Thailand river cargoThe government of Thailand has banned all e-scrap from entering its ports, amid a major increase in shipments to the country.

According to a June 24 news release, Thailand’s Department of Industrial Works “has issued a prohibition on further imports of electronic and plastic waste effective immediately, and will be proposing to the Ministry of Industry to issue an indefinite ban on these imports in the near future.”

In response to the announcement, shipping line Hapag-Lloyd announced it would stop accepting shipments of scrap plastics and electronics bound for Thai ports.

Thailand and a number of other Southeast Asian nations have seen substantially more scrap material flow into its ports this year in the wake of China implementing its National Sword policy, which has banned import of many recyclables and put strict contamination limits on others.

Thailand joins Vietnam and other Southeast Asian nations in enacting restrictions on scrap material imports.

Exports to Thailand had already seen a couple short-lived disruptions in recent months – loads were getting backed up and shipping companies decided to temporarily stop accepting bookings. Inspectors have ramped up customs enforcement activities after police visited a massive e-scrap recycling facility in May, inviting media to come with them to document what they found. In a statement sent to E-Scrap News, the owner of the Thai e-scrap facility denied wrongdoing (see related story).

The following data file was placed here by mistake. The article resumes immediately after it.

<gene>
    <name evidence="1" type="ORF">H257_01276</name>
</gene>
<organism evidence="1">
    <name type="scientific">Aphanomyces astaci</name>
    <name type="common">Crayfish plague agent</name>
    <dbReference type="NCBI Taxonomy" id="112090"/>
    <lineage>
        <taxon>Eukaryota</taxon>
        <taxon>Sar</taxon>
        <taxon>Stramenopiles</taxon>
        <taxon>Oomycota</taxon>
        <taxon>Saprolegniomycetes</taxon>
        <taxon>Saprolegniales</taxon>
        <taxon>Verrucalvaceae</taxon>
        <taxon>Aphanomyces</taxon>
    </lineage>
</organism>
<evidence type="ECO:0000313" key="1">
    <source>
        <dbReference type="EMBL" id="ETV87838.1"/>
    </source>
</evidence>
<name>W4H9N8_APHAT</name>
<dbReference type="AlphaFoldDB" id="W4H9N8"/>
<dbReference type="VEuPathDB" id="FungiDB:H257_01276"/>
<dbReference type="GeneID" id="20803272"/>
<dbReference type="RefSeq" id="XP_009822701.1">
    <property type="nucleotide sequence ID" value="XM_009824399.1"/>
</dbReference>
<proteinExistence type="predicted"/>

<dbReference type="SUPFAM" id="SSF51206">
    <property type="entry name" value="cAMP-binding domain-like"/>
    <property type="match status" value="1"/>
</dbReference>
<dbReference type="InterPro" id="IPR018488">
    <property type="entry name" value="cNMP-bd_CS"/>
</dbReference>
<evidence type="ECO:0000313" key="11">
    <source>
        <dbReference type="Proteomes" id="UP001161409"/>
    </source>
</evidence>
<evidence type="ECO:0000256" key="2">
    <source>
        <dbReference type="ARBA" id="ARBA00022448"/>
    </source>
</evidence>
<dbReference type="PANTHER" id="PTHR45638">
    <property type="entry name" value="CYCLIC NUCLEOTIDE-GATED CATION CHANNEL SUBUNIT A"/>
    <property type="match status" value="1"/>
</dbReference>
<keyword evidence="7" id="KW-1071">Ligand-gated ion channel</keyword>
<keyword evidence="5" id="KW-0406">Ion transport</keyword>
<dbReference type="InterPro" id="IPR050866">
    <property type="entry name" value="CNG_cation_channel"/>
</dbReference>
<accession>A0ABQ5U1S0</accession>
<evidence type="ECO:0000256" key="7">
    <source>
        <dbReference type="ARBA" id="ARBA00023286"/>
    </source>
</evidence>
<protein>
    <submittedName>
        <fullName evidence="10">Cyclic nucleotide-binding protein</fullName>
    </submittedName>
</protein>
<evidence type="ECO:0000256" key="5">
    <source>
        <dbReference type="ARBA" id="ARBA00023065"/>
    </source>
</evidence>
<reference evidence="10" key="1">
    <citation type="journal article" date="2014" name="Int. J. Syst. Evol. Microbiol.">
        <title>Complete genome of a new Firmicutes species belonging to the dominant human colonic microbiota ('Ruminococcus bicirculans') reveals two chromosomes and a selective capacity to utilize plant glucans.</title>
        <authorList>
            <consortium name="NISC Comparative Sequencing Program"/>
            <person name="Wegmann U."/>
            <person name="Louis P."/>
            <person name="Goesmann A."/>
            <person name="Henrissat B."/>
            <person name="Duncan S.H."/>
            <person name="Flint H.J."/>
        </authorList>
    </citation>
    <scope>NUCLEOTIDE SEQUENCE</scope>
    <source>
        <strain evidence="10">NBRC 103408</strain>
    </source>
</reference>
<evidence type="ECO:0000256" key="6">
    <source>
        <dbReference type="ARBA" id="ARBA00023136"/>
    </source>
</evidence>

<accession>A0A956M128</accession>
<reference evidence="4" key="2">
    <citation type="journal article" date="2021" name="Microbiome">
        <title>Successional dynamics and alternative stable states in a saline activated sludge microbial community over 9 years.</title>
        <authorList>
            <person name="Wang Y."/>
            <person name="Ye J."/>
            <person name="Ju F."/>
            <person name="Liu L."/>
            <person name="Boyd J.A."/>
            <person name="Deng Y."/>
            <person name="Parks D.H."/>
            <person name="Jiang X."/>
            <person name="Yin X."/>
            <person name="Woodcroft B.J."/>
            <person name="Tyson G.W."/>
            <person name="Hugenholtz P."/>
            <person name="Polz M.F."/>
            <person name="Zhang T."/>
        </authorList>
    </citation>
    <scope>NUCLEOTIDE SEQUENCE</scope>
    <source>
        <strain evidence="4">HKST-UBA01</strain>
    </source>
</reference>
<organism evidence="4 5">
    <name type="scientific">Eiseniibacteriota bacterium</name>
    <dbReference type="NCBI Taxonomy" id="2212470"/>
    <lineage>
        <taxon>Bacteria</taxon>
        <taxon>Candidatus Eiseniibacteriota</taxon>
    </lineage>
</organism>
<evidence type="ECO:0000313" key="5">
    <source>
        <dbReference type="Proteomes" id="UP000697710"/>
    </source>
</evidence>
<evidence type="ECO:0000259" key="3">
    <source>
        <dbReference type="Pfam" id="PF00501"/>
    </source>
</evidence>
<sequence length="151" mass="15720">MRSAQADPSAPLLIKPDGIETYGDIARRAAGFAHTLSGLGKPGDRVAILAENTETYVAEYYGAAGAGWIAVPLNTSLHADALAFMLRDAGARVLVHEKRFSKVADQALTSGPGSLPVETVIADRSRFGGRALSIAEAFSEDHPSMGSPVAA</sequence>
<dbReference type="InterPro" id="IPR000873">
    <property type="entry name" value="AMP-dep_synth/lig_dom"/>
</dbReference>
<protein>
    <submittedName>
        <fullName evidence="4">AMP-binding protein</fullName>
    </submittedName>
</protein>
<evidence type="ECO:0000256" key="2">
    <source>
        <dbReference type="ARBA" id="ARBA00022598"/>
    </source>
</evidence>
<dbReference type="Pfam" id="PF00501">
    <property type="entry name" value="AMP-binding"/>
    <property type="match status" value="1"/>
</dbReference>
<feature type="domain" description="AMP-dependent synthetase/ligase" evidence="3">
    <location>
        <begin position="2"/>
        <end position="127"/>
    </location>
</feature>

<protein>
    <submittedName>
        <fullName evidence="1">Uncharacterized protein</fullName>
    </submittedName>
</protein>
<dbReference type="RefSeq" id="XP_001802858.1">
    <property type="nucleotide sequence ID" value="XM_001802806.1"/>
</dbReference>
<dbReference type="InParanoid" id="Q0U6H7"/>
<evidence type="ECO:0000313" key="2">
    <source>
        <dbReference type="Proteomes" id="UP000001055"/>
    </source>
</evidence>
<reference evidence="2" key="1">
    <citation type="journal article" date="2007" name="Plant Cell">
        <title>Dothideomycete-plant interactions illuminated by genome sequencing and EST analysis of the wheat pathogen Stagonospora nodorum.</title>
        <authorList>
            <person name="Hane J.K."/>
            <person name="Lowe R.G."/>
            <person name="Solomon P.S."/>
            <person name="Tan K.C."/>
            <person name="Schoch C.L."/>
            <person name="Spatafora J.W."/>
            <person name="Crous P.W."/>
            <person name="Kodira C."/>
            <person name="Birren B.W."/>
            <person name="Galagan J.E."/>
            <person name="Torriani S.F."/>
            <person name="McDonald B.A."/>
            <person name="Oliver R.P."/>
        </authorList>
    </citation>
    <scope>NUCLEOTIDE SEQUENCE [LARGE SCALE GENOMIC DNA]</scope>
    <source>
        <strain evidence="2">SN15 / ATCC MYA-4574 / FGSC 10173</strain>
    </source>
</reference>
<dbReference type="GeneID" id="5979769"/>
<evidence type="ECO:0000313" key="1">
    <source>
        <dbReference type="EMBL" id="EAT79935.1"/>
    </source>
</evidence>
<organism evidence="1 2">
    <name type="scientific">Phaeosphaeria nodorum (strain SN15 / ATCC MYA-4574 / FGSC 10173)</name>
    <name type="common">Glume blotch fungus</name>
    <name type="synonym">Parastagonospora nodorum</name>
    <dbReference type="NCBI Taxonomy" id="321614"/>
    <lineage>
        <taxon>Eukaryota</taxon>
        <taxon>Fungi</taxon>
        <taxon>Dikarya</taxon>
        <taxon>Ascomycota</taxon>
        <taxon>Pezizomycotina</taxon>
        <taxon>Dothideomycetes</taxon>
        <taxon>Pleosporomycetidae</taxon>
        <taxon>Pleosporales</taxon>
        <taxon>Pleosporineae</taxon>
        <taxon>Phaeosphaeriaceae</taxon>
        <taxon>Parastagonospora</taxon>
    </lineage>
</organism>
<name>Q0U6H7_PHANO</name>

Thailand’s leaders have been floating the idea of a ban for weeks. The minister of defense, who is also a deputy prime minister, even threatened to invoke what’s called Section 44, which was an emergency provision spelled out in the country’s 2014 interim constitution, according to the Bangkok Post. Section 44 gives the National Council for Peace and Order (NCPO), the military junta that staged a coup in 2014 and wrote the interim constitution, broad authority to issue orders without interference from other branches of government.

Last year, a new constitution was approved without the Section 44 language. But a deputy to the prime minister, who is head of the NCPO, said Section 44 remains in force until a new government is elected, according to Thai PBS. The Nation reported last year the prime minister has regularly invoked Section 44 to address a range of issues.

Photo credit: Bubbers BB/Shutterstock

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